Putting Gratitude and Realism in the Mix
Arts education for the general public is always a challenging topic, in part because the arts are so rich in content and connections with everything else, and because the arts are extremely accessible without study. Even though we have the National Voluntary K-12 Standards of 1994, prior to their appearance and since, many kinds of content, many different connections, and many different priorities for experience and study have become the bases for formulating and institutionalizing different purposes and concepts. The overall result: serious agreement that arts education is important, but serious disagreement about what it specifically should be. These fissures have already appeared in this blog. They are the reality that informs any large scale policy discussion.
Here is a thought experiment that may illustrate and illuminate one aspect of the present situation: Given that math is not art, but is definitely a "basic" subject, read the blog and the RAND report substituting math for the arts disciplines. Many questions will pose themselves. For example, would it be credible to argue before a local school board that because there are many purposes and applications for math, any one of them should take precedence over learning to do math itself? For subjects considered basic in formal education, the subject learned on its own terms is considered the most authentic means for reaching all the other purposes, applications, and collateral benefits whether immediately, or later in life; there is no substitute for cumulative acquisition of basic knowledge and skills.
Here is a second thought experiment along the same line: Take your favorite art form, pretend you teach it full-time in an elementary school. You have sixth grade class that has never studied your art form before; you have an unusual and munificent gift of one hour a day for two 15 week periods. What do you want the students to know and be able to do in, through, and about that art form at the end of each of those periods? How would you organize your time to accomplish your goals in terms of specific content and knowledge and skill development? Even though there are many good answers, working this kind of problem individually for a particular setting gives a new perspective on generic justifications and yearnings for better arts education. It shows that such generics are not the "it" of arts learning. It includes the reality of time limits, and thus demands hard choices. For example, how much breadth, how much depth? How much emphasis on experiences that create good memories or serve other educational and social priorities, and how much on learning in the art form itself that provides the basis for going further individually in study, in understanding, in commitment, and hopefully in future informed participation? Remember, the question in this experiment is what would you do, not what everyone else should do.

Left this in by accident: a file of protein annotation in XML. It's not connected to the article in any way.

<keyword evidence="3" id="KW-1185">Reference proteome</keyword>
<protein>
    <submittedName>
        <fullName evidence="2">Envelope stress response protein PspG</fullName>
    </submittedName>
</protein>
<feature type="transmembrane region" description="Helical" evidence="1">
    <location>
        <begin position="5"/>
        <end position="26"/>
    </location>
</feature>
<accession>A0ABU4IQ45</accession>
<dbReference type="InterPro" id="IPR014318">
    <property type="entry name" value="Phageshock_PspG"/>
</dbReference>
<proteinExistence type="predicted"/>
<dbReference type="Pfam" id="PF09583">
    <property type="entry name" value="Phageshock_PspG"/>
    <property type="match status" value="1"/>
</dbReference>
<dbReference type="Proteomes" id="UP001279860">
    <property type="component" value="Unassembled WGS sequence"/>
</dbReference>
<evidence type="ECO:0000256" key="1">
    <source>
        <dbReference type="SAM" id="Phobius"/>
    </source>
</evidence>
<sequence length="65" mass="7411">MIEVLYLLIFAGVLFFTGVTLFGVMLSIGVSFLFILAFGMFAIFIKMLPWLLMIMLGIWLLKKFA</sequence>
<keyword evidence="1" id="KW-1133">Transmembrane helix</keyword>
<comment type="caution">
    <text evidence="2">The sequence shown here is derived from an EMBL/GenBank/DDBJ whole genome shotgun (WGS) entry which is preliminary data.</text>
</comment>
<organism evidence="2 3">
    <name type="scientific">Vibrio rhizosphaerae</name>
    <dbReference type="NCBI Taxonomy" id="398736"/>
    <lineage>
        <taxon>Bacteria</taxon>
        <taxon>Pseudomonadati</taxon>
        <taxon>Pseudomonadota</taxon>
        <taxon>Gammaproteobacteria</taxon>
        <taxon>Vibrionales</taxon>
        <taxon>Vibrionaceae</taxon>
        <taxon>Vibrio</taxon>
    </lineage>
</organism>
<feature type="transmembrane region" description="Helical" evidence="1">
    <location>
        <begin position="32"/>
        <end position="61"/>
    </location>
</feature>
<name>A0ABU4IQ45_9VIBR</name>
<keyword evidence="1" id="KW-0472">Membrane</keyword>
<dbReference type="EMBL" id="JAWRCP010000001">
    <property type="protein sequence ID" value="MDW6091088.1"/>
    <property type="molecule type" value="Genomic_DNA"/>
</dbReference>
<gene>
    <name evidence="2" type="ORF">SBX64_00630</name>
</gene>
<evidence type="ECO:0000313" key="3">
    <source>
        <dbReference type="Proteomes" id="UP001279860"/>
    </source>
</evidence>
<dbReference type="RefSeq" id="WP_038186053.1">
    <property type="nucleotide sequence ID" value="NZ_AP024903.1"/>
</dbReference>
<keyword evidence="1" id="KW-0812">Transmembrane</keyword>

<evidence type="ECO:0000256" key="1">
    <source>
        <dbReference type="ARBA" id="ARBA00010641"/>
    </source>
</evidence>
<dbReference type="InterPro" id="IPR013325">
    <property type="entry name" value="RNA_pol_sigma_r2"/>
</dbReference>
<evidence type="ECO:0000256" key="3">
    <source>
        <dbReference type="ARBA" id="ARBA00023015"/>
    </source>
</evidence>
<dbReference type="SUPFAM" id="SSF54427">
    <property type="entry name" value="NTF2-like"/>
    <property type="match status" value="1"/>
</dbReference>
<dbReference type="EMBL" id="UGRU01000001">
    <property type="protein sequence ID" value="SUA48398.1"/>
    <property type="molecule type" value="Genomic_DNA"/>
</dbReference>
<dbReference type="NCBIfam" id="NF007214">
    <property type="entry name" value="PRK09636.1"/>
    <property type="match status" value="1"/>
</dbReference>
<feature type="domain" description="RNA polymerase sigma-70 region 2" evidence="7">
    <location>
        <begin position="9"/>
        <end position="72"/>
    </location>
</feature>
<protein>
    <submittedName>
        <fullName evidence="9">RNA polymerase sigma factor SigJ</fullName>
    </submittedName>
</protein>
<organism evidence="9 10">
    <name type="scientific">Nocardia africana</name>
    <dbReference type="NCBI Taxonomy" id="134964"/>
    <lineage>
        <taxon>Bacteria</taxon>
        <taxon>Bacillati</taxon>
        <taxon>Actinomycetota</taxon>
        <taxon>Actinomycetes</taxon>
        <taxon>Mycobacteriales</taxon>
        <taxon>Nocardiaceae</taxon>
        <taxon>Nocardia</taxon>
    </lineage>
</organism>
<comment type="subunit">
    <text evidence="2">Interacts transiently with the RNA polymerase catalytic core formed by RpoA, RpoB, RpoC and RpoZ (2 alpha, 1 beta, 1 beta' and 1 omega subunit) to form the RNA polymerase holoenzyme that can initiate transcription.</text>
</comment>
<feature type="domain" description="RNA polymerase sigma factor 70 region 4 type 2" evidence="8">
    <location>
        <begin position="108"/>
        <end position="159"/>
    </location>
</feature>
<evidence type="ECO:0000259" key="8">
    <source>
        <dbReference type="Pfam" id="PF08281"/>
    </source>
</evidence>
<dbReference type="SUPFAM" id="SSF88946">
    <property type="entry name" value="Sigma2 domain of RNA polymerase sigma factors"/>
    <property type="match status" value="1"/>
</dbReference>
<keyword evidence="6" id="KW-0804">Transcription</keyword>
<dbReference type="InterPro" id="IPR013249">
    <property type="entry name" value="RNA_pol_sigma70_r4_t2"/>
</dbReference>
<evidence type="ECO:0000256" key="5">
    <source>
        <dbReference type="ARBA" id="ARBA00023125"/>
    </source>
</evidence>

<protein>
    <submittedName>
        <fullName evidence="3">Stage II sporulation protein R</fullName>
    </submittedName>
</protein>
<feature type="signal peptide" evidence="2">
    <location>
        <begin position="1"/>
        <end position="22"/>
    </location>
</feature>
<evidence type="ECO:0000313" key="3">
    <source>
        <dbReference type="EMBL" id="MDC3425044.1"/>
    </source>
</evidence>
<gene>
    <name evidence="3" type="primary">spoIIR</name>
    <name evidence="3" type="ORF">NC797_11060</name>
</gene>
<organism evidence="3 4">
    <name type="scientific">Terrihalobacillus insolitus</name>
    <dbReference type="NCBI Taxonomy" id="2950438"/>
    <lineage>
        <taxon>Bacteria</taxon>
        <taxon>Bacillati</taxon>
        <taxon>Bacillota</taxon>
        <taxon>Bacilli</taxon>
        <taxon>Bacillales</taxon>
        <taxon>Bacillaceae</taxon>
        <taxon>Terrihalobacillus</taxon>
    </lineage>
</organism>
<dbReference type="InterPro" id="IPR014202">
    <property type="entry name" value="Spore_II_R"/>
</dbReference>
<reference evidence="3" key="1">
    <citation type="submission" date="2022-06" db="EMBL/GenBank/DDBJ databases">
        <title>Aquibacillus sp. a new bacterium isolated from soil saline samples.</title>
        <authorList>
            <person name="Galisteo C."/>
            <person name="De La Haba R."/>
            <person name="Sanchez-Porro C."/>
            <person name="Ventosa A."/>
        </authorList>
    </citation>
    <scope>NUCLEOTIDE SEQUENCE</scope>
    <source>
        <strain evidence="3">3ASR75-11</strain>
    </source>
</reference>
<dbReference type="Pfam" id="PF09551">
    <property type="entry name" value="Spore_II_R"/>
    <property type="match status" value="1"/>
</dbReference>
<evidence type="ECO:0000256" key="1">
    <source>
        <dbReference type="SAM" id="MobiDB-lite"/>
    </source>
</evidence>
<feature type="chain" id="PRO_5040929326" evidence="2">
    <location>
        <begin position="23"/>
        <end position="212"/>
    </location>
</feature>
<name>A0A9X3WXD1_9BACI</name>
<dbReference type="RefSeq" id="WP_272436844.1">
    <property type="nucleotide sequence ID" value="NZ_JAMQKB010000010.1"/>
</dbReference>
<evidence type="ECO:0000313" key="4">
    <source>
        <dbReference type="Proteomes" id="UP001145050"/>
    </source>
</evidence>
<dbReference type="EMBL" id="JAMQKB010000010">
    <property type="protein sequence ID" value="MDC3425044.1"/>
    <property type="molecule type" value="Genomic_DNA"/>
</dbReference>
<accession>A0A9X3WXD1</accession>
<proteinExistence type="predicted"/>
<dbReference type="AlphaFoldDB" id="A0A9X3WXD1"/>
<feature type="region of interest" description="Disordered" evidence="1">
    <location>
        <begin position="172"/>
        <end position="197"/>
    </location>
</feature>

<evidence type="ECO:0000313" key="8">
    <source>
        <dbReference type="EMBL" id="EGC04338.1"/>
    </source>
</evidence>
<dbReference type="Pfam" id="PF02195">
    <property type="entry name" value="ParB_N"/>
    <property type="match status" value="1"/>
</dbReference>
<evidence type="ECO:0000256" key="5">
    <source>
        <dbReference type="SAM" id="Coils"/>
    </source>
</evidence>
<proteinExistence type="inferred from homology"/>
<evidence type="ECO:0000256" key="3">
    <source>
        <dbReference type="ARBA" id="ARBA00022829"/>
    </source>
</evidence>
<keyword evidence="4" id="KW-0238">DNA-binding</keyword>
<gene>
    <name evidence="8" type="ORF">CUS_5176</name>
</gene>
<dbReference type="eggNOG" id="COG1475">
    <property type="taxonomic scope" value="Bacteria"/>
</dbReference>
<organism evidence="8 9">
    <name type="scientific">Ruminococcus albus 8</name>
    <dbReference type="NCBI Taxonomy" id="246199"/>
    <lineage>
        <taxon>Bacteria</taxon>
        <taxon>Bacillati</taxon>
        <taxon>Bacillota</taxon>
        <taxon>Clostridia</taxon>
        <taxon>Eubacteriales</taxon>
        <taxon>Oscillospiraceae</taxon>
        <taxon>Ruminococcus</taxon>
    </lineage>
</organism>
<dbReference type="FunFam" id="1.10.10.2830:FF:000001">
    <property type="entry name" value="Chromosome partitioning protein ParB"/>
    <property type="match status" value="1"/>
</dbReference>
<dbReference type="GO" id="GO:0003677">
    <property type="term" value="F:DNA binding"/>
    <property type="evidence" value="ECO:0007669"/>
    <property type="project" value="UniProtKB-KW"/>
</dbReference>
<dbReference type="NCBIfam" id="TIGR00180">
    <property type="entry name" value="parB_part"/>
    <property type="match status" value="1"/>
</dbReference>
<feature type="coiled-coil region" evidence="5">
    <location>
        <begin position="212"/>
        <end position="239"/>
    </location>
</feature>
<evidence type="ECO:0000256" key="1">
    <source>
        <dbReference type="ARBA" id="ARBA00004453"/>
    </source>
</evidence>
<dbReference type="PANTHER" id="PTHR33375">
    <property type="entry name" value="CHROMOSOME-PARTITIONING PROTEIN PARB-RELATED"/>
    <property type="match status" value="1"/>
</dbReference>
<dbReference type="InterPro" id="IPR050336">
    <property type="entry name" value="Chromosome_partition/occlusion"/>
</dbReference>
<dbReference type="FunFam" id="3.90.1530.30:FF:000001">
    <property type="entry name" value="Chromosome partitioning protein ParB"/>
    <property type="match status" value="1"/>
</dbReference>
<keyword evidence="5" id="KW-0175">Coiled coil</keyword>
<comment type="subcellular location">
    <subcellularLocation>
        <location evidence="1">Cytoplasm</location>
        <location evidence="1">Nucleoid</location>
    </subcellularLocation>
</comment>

Sam Hope, executive director, The National Office for Arts Accreditation (NOAA);
Jack Lew, Global University Relations Manager for Art Talent at EA;
Laura Zakaras, RAND;
James Cuno, Director, Art Institute of Chicago;
Richard Kessler, Executive Director, Center for Arts Education;
Eric Booth, Actor;
Bau Graves, Executive director, Old Town School of Folk Music;
Bennett Reimer, Founder of the Center for the Study of Education and the Musical Experience, author of A Philosophy of Music Education;
Edward Pauly, the director of research and evaluation at the Wallace Foundation;
Moy Eng, Program Director of the Performing Arts Program at The William and Flora Hewlett Foundation;
John Rockwell, critic;
Susan Sclafani, Managing Director, Chartwell Education Group;
Jane Remer, Author, Educator, Researcher
Michael Hinojosa, General Superintendent, Dallas Independent School District
Peter Sellars, director
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